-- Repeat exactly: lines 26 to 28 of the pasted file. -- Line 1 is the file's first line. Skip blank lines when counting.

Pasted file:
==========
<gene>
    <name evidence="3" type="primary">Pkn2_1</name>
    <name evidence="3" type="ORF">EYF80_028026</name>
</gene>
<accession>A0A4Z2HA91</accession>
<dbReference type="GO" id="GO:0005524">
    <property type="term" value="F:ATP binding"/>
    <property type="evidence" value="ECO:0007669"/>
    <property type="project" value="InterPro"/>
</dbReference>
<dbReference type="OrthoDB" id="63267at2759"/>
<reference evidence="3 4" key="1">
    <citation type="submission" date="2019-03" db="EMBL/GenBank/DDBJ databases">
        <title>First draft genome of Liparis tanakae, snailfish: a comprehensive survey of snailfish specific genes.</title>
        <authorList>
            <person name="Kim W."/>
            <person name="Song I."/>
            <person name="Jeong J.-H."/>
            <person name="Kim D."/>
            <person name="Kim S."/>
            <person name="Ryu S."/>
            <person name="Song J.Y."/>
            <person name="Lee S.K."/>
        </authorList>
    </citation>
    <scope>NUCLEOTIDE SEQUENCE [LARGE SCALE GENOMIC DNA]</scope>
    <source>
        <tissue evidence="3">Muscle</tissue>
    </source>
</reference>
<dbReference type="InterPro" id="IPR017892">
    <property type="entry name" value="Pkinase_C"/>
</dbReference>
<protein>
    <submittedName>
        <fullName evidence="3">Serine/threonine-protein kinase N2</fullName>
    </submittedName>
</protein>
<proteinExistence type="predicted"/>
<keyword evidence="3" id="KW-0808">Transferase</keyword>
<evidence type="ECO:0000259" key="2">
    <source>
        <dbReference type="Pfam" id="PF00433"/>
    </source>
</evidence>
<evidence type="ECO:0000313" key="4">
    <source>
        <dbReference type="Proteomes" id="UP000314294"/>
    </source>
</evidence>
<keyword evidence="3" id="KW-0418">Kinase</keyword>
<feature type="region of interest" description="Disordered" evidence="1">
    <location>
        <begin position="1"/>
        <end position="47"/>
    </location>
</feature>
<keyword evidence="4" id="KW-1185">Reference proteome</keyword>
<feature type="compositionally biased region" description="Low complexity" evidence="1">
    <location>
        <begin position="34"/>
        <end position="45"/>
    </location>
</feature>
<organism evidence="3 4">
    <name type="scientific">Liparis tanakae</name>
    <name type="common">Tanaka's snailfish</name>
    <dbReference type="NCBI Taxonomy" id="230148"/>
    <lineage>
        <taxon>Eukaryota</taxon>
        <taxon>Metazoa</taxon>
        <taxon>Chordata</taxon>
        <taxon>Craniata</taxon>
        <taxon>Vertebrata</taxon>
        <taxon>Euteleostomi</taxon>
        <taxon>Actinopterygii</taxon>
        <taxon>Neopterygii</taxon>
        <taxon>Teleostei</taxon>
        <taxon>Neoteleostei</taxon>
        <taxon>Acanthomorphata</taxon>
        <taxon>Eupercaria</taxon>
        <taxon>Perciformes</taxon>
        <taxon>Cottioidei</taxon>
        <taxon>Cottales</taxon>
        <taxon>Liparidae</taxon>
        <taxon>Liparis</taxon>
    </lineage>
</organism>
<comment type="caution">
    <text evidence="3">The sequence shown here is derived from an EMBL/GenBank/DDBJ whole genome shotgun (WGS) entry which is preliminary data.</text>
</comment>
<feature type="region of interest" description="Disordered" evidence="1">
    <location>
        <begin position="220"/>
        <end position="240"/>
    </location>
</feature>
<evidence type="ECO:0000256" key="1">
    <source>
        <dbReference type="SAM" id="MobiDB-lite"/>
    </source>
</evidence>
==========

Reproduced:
    <scope>NUCLEOTIDE SEQUENCE [LARGE SCALE GENOMIC DNA]</scope>
    <source>
        <tissue evidence="3">Muscle</tissue>